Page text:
4. Did their ignorance of the presence of Book of the Law mean that nobody at that time cared to go inside the Temple to read from the Book of the Law?

    Yup. (At least from the priest's point of view.) Remember, ordinary people were not allowed inside the Temple. Indeed, women weren't even allowed in the inner courts. Only the Priests had access to the interior storehouses, and only the Chief Preist had access to the Holy of Holies.

  5. How may we refute people who say that someone forged the book and put it there?

    Scholars can't and don't even try. Indeed, the "JEDP" hypothesis suggests that while the text itself formed orally over a period of 400 years (from roughly 1000 BC until 600BC), claims such as "Josiah being the greatest king that ever ruled Israel" suggest that the form we have today was last edited during his reign. That said, ultimately, even a biblical perfectionist such as myself understands that the Bible we have today is the one that God intended for us to have. This is the doctrine known as 'preservation.' Whether or not it has been edited is of little consequence - the church has done quite well with the Bible it has.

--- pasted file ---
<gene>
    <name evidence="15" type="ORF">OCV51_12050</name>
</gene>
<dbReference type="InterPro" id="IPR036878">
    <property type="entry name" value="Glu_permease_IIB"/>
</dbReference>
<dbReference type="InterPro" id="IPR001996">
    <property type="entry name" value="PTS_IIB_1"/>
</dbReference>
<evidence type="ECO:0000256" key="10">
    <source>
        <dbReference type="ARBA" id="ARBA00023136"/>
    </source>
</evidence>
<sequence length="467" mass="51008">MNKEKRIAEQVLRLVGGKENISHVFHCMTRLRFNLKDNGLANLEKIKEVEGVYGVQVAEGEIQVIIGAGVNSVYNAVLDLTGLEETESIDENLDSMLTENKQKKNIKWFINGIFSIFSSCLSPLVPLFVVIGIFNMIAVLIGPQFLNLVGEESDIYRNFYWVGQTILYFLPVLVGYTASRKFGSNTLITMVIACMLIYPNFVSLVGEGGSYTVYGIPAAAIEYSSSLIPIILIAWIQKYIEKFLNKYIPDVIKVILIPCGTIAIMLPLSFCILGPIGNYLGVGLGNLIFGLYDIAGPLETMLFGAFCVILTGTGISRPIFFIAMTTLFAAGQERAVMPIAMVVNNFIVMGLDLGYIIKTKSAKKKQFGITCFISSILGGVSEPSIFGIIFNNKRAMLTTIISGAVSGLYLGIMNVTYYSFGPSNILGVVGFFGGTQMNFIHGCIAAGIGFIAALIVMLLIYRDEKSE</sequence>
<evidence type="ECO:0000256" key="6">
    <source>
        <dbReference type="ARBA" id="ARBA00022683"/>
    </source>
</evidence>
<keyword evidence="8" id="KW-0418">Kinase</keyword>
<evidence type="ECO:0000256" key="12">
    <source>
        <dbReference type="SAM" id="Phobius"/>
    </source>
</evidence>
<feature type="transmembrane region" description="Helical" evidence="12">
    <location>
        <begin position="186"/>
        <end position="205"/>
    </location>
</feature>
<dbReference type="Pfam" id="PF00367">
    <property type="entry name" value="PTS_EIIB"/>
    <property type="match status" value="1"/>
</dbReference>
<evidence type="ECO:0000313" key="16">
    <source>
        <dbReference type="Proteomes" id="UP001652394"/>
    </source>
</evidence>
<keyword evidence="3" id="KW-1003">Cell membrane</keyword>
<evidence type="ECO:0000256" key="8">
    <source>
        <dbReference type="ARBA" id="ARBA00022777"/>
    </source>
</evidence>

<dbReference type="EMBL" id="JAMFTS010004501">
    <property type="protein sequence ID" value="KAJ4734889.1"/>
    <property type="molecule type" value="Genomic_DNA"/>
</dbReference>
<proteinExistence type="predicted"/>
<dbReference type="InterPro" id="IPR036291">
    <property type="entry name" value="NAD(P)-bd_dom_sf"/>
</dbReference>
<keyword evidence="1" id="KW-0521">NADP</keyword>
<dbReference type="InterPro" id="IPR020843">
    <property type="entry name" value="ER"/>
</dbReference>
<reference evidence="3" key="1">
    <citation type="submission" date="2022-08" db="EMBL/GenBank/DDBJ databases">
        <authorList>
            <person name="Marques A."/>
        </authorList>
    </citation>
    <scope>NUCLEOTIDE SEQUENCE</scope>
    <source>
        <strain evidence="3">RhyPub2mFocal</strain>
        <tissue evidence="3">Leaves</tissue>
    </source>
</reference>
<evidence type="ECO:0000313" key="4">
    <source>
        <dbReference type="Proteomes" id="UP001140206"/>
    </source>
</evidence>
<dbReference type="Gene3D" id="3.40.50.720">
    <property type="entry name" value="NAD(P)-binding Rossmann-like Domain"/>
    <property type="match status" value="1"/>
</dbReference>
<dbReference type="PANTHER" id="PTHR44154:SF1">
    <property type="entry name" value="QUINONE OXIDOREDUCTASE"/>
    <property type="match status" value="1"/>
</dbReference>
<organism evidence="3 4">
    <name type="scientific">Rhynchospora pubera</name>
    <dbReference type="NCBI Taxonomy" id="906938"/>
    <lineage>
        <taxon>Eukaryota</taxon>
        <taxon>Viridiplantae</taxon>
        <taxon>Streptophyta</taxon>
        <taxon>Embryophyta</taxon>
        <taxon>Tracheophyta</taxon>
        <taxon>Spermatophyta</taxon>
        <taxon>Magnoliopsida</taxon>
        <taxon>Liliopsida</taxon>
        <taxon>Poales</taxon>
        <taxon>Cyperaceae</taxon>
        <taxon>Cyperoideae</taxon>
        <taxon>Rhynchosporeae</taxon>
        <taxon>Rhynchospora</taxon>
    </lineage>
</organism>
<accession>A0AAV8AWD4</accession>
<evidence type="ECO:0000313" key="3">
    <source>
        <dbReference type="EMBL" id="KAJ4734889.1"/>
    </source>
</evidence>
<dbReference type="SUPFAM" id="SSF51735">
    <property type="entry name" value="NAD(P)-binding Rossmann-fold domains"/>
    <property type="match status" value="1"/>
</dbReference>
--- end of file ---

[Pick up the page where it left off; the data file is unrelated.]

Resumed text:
share|improve this answer

What happened to the Book of the Law in the time of Josiah?

Edward F. Campbell Jr. says in 'A Land Divided: Judah and Israel from the Death of Solomon to the Fall of Samaria', published in The Oxford History of the Biblical World, that virtually all scholars agree the Book of Deuteronomy, or at least a good part of it (chapters 5-26 and 28 are often nominated), was the ‘Book of Law’ supposedly found in the temple during renovations in the time of King Josiah.